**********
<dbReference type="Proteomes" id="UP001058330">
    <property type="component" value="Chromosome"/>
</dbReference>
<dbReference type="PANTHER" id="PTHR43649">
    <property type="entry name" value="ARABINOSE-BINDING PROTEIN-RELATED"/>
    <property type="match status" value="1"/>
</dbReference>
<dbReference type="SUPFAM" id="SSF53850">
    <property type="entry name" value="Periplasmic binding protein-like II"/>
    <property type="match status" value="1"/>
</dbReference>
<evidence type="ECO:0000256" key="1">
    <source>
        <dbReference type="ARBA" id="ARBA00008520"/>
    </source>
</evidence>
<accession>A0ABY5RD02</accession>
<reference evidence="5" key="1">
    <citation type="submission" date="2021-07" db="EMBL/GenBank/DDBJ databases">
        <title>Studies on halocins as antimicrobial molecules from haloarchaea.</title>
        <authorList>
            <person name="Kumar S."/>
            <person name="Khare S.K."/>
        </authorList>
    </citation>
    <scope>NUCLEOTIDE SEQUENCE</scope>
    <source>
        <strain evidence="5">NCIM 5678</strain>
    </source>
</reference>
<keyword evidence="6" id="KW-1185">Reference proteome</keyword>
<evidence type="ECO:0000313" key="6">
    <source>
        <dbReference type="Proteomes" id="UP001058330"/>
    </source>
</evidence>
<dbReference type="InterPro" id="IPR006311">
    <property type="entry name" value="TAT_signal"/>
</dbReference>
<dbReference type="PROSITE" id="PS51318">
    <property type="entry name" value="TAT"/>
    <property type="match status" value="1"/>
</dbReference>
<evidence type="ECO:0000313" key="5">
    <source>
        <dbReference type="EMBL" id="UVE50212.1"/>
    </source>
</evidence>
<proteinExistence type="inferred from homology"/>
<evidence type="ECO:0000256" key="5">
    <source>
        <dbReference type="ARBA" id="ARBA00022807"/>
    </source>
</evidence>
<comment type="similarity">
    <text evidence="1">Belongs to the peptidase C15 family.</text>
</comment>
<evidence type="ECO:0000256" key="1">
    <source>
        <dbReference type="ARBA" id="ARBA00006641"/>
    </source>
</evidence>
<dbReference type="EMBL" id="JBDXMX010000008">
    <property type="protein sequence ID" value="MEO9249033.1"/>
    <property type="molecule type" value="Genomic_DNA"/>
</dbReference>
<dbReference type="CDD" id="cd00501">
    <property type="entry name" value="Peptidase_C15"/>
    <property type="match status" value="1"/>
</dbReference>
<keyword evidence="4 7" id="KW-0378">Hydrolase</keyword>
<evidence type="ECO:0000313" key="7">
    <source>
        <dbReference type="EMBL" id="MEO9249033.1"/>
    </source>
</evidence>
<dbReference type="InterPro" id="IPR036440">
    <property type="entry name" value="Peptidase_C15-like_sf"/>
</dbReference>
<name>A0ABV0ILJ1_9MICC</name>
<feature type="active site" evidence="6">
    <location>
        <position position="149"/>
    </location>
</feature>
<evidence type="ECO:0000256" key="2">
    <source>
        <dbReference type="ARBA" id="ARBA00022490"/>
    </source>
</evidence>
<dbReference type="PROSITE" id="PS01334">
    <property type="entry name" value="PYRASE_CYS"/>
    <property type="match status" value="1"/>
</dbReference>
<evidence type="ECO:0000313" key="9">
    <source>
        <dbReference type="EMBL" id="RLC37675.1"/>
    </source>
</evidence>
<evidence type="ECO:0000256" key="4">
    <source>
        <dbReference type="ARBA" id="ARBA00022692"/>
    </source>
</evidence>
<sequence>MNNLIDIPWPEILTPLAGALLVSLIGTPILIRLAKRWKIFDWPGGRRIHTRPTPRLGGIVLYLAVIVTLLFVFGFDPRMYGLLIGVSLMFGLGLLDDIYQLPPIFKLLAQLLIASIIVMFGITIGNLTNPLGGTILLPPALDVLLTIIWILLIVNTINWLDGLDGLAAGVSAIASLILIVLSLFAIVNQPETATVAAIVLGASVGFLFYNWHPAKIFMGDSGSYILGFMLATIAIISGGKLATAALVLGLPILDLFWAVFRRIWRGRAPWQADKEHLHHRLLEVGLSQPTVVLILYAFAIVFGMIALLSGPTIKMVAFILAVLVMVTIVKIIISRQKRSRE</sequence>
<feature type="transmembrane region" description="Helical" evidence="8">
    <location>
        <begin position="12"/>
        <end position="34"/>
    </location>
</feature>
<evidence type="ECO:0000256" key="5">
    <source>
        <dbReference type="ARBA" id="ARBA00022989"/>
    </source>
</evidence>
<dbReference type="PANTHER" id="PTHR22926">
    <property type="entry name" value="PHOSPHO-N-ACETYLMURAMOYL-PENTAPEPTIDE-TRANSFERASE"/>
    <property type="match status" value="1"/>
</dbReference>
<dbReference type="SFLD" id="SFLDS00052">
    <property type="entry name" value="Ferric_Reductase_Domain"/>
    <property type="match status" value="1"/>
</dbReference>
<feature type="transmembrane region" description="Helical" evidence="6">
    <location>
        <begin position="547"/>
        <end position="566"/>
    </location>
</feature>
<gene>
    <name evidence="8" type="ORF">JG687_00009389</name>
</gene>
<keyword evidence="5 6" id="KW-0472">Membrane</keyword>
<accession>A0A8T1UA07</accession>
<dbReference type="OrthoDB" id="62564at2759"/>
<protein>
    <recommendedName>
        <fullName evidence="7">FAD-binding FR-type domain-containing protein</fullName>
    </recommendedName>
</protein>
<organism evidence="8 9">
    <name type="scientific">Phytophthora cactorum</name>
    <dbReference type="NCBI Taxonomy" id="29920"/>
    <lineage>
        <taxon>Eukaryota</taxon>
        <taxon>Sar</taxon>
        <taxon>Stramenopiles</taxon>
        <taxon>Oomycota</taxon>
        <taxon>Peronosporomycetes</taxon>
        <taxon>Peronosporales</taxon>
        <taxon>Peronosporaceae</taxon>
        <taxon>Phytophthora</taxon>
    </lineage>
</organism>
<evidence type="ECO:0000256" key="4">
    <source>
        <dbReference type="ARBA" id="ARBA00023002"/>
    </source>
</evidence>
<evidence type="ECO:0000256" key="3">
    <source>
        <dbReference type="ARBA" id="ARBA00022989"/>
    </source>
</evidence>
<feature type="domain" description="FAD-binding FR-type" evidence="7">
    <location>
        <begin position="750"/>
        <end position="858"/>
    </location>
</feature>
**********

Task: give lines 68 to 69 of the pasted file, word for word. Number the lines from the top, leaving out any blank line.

    <property type="entry name" value="Peptidase_C15"/>
    <property type="match status" value="1"/>